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Advice-giving Services

Welcome to CENFACS’ Online Diary!

12 September 2018

Post No. 56



The Week’s Contents

• Virtual Open Day and Hours: How They Work

• Summer Reports

• Abstract for the 61st Issue of FACS Newsletter, Autumn 2018 Issue


… and much more!


Key Messages from the Week’s Contents

~ Virtual Open Day and Hours (VODHs): How They Work

Our Virtual Open Day, which is every Fridays of September 2018, is held from 10 am to 2 pm.

You can access VOHs by contacting CENFACS.

You do not need to register with us.

Every Fridays, you can either email, phone or text between 10 am and 2 pm.

~ Summer Reports

Last week, we started to unlock or unpack our Summer holiday data and to prepare to tell our Summer holiday stories.  This week, we are going further in putting our unlocked or unpacked data in support of Summer experiences or stories. 

From this week until Thursday the 20th of September 2018, we are simply asking those who can to share with us and others their Summer experiences; experiences about what they did during the Summer break and think that it is useful for sharing. 

For further details on the kinds of experiences or stories you can share or give, please read under the Main Developments section of this post.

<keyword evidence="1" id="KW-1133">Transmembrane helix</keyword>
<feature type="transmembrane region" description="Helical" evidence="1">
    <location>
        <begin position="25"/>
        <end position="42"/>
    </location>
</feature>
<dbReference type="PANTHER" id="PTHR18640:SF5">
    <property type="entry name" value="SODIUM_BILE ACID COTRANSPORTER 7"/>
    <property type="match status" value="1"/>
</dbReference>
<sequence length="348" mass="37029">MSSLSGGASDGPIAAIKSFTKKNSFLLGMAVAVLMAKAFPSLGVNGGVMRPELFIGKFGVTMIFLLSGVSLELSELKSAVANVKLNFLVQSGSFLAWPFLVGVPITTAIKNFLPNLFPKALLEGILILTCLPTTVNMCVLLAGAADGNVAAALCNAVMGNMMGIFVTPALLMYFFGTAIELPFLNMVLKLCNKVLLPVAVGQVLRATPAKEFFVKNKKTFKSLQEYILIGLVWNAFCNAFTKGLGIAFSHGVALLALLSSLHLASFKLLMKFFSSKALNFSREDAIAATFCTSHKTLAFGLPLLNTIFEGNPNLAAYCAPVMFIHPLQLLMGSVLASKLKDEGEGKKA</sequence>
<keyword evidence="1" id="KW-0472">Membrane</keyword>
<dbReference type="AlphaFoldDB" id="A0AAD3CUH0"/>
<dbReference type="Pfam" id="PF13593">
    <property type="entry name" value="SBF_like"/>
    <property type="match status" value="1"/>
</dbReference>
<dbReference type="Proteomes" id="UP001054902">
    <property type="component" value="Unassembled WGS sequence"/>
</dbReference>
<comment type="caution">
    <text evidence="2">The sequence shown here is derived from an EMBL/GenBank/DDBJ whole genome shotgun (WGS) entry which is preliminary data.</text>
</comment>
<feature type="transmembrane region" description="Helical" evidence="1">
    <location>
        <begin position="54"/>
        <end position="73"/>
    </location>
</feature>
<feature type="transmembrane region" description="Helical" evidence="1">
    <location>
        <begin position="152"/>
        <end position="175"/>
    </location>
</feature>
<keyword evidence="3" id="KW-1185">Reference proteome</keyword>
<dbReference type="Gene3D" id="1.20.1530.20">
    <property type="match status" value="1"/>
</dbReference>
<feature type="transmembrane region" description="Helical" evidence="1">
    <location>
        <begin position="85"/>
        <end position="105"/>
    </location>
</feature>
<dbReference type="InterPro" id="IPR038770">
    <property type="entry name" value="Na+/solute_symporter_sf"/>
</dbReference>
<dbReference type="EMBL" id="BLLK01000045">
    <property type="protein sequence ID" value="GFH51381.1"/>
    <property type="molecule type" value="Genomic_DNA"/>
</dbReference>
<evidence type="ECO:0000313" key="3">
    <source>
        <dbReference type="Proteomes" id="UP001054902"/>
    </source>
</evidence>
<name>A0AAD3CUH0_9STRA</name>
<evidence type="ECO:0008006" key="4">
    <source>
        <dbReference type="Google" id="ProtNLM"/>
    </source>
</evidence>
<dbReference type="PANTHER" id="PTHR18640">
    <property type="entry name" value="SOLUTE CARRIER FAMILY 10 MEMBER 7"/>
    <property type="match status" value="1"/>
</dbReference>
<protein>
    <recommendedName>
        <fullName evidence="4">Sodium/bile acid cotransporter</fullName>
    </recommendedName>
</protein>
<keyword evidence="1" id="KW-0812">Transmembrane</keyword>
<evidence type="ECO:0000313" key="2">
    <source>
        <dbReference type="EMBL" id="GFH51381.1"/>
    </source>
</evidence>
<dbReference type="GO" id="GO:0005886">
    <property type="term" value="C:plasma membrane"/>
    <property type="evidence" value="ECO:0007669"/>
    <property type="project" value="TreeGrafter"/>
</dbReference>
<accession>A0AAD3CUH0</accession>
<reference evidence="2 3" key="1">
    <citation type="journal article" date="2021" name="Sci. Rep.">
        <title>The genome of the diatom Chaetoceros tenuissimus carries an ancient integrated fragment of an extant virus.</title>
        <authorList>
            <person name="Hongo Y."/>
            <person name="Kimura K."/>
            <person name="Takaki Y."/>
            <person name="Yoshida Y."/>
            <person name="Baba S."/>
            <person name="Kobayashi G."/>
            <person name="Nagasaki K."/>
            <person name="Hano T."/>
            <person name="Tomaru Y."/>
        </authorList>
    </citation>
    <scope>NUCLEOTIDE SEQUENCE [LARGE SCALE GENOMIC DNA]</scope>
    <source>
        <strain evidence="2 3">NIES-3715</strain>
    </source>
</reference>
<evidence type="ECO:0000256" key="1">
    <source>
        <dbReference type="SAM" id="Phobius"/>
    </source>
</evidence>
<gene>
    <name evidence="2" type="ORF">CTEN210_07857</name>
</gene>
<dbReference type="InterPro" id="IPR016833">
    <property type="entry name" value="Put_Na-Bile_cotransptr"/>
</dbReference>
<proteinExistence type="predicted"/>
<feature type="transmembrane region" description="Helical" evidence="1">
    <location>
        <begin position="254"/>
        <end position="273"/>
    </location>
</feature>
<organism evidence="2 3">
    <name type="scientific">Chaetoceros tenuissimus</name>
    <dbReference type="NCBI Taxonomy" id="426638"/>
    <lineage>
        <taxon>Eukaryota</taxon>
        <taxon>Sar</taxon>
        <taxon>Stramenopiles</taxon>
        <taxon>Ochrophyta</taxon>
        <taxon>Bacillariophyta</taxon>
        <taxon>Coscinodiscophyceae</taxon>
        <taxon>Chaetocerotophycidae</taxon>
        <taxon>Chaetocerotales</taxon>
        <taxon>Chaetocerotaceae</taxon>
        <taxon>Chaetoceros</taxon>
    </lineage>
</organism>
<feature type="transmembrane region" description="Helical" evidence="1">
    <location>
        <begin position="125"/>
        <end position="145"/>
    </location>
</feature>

~ FACS Newsletter, Autumn Issue, No. 61

The Autumn Issue for our bilingual newsletter FACS is entitled “Poverty Reduction through Mobile Money and Digital Financial Inclusion in Africa

We have chosen this theme because of what the increasing use of mobile and digital technologies is trying to achieve for people in need, particularly but not exclusively for those of Africa. 

The Issue looks at the extent to which money transfer and digital financial inclusion through these technologies, are trying to pull out people from poverty and hardships.  Our focus will be on our areas of intervention in Africa with Africa-based Sister Organisations. 

The theme of mobile money and digital financial inclusion is also in line with CENFACS New Media and Digital Communication programmes.

For more on these programmes, please contact CENFACS.

We have provided an abstract about this Issue and the kinds of contents that will make it.

For further details about the Issue, contact CENFACS.    


Main Developments from the Week’s Contents